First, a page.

Antone Meadows Loop
Distance- 8.5 miles
The Antone Meadows Loop is the quintessential quiet Tahoe trail ride. It’s relatively easy. The singletrack is in great shape. The trail climbs a few hundred feet to its highest point, just under 7,000 feet elevation. The second half is a downhill cruise through the grassy meadow and over Burton Creek. The trail is well marked by signage, so don’t worry about getting lost on this one.
Directions: From Carnelian Bay, head south on Highway 89. Turn right on Fabian Way then take your first right on Village Road. Turn left on Country Club Drive. Park at the Tahoe Cross Country Ski Area.
Distance- 15 miles
The out-and-back Emigrant Trail is one of the first trails to open up after winter snows. The 15 miles of singletrack is fast and flowing, though you won’t find any white-knuckle downhill. Nonetheless, it’s a good trail ride for those who want to enjoy wide-open views and some solid pedaling. Dive into Stampede Reservoir before pedaling back to the car.
Directions: From Truckee, take Highway 89 north. Turn left on Alder Creek Road. Park where Alder Creek Road and Carpenter Valley Road meet. For a shorter ride, park at the Donner Party Picneic Area off Highway 89 or even farther north where Highway 89 crosses Prosser Creek.
Sawtooth Ridge Trail
Distance- 10 miles
With easy access from Truckee, Sawtooth is popular among locals. The singletrack route is fairly gritty, with a handful of sections that will make your teeth chatter. But the 10-mile loop doesn’t contain any major climbs. There are a few sections that provide a nice overlook of Squaw Valley and Highway 89.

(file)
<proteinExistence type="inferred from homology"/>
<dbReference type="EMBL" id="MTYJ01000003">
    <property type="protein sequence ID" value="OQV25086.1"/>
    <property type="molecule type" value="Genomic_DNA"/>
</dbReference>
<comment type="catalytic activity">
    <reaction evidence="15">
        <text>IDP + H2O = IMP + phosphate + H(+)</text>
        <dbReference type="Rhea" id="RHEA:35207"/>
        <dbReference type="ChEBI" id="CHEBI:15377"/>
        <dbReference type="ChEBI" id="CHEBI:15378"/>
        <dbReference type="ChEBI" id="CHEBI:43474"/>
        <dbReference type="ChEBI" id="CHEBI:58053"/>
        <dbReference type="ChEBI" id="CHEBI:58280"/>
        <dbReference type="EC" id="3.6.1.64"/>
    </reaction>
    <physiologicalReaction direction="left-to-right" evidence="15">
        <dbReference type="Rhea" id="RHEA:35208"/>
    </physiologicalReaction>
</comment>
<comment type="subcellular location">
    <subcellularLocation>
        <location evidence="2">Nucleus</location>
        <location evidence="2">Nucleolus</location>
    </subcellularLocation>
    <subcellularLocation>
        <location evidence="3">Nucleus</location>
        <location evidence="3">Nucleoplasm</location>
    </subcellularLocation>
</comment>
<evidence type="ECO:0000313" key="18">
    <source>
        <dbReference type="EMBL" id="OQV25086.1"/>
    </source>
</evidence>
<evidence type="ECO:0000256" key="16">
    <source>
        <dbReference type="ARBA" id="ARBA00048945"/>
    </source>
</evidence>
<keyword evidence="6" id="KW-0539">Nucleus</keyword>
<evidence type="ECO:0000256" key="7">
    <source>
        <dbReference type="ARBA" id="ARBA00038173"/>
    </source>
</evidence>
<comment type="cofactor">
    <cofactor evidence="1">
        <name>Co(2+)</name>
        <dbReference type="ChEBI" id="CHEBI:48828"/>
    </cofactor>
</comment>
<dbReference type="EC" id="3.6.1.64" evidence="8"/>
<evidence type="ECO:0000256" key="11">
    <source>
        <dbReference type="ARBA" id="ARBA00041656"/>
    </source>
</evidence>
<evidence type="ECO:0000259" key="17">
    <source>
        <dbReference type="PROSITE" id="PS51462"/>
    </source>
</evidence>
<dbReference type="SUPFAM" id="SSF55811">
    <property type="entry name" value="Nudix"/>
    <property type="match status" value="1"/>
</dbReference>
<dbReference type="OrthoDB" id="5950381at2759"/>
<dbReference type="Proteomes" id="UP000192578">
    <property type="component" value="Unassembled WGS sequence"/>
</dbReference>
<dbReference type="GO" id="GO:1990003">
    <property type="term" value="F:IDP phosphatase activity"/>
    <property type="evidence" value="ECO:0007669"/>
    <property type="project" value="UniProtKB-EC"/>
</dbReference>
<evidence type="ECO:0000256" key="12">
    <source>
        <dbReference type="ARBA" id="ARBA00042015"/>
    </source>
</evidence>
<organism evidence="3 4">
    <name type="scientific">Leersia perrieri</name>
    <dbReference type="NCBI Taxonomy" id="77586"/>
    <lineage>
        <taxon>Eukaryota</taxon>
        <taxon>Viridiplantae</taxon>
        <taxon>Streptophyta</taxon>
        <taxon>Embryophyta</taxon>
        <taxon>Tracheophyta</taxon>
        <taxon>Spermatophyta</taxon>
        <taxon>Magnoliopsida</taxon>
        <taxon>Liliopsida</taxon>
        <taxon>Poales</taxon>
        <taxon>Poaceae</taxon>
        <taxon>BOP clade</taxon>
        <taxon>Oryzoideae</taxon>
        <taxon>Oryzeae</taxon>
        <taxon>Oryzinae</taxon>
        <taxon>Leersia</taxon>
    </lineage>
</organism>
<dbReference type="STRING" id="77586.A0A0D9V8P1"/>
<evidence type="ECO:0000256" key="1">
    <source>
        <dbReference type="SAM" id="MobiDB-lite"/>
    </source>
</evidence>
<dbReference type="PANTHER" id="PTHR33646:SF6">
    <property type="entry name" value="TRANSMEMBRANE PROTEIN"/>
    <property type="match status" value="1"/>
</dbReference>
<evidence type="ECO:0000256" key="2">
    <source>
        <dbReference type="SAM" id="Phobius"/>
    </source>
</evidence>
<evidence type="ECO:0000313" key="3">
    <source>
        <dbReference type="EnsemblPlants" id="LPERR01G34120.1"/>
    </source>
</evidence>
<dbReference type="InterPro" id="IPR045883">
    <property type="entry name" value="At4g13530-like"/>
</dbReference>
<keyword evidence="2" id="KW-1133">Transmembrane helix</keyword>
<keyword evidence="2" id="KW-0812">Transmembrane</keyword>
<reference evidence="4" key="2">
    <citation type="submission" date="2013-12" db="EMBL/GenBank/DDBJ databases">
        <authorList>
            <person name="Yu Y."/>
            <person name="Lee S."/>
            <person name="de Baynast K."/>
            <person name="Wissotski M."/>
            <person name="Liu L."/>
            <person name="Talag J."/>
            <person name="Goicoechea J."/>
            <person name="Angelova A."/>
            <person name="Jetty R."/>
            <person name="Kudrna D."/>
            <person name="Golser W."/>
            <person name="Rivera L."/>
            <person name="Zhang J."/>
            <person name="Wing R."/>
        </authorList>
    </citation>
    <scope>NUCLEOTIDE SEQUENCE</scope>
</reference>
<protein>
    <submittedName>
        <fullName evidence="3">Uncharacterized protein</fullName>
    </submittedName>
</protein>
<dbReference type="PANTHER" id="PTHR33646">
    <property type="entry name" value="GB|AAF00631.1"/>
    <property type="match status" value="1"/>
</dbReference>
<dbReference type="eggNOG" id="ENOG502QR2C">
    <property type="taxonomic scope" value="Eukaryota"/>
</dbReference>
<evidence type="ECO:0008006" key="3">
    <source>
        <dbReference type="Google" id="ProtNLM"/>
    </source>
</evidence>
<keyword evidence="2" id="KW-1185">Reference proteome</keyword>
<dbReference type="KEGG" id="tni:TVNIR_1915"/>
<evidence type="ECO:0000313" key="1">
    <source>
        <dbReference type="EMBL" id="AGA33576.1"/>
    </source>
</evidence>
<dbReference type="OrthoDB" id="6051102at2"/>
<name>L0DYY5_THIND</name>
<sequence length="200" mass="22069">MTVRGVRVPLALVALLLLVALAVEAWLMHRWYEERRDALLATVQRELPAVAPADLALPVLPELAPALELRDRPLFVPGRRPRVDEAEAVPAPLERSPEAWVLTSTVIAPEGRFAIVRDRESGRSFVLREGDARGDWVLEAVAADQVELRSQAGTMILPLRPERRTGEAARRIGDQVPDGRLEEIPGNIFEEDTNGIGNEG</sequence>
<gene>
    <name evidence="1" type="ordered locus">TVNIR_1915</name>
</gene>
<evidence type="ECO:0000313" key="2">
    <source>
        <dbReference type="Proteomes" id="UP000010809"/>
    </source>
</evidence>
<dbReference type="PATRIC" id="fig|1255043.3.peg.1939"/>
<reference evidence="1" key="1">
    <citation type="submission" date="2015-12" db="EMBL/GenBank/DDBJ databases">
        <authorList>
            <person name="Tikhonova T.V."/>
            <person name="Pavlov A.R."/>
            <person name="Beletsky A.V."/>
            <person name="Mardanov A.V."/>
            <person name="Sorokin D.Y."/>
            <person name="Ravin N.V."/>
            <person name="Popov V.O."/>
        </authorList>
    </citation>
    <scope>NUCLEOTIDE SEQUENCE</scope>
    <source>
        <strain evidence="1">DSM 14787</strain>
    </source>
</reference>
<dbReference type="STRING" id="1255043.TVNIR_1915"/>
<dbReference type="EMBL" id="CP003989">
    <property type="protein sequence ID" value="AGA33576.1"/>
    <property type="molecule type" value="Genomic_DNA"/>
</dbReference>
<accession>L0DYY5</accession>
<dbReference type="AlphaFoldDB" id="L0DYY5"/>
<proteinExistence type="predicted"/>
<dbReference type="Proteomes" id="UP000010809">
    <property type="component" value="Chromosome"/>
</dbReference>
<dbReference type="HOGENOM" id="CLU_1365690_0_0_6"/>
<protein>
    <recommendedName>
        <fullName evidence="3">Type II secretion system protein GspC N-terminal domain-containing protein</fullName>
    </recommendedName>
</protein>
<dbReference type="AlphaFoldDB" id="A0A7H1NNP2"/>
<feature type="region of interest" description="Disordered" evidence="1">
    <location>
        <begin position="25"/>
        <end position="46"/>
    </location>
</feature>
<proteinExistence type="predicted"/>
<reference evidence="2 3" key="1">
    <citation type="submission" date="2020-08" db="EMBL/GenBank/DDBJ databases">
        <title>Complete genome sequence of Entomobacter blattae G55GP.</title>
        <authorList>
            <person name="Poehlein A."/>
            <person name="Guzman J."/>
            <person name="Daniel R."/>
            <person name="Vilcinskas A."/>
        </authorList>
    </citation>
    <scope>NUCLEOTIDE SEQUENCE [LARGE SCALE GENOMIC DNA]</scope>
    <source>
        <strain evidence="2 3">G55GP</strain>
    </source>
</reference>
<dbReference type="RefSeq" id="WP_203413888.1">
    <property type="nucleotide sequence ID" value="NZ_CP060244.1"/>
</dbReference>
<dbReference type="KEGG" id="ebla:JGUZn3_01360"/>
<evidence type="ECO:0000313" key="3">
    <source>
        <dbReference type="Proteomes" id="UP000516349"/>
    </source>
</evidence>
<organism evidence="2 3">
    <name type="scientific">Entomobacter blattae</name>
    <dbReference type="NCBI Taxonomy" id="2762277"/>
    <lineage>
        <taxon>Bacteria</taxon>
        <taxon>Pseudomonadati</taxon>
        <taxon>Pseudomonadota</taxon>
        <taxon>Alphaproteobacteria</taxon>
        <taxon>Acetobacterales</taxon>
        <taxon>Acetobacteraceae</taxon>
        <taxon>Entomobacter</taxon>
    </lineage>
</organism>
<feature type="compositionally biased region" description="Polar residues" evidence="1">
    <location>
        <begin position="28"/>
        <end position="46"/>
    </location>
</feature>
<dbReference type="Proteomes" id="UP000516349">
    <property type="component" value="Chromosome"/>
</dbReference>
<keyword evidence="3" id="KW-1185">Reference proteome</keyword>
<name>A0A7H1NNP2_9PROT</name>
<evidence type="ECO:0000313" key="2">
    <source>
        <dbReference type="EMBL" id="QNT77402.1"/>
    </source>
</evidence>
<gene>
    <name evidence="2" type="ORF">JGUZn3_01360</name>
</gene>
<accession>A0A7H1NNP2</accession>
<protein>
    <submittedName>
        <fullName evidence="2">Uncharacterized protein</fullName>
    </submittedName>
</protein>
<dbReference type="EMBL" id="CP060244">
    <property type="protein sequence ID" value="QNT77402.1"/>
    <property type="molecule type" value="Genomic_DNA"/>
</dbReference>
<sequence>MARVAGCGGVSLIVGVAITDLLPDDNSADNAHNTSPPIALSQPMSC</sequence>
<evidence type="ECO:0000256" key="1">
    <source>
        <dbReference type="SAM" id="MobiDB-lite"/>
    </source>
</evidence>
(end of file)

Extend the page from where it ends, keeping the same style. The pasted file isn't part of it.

Directions: From Truckee, take Old Brockway Road south. Turn right on Palisades Drive and continue onto Ponderosa Drive. Turn right on Silver Fir Drive then left on Thelin Drive. Stay to the right onto 06 Fire Road. Parking will be on your right and signage will mark the start of the trail.
Truckee River Bike Trail
Distance- 33.1 miles
Running from Tahoe City to Squaw Valley, the Truckee River Bike Trail has to be the most fun paved path in the area. The entire length follows the Truckee River. Dozens of swimming holes, beaches, and even bars can make this a full day’s outing. Bike shops and bike rentals are at both ends of the path.
Directions: Though you can park almost anywhere in Tahoe City and ride to the bike path, there’s plenty of space at the 64 acres Tahoe Rim Trail Trailhead parking lot. Or drive north on Highway 89 and ride a shorter section of the path.
West Shore Bike Path
Distance- 12 miles
There are few better ways to enjoy the scenic west side of the lake than the meandering path from Tahoe City to Meeks Bay. Swing by Ed Z’berg Sugar Pine Point State Park to check out the historic Hellman-Ehrman Mansion or for a dip in the lake. If you’re looking for a place to camp, lay over at Kaspian Campground, where bikes aren’t charged a vehicle fee for the night.
Directions: The path parallels Highway 89. Hop on the trail pretty much anywhere between Tahoe City and Meeks Bay.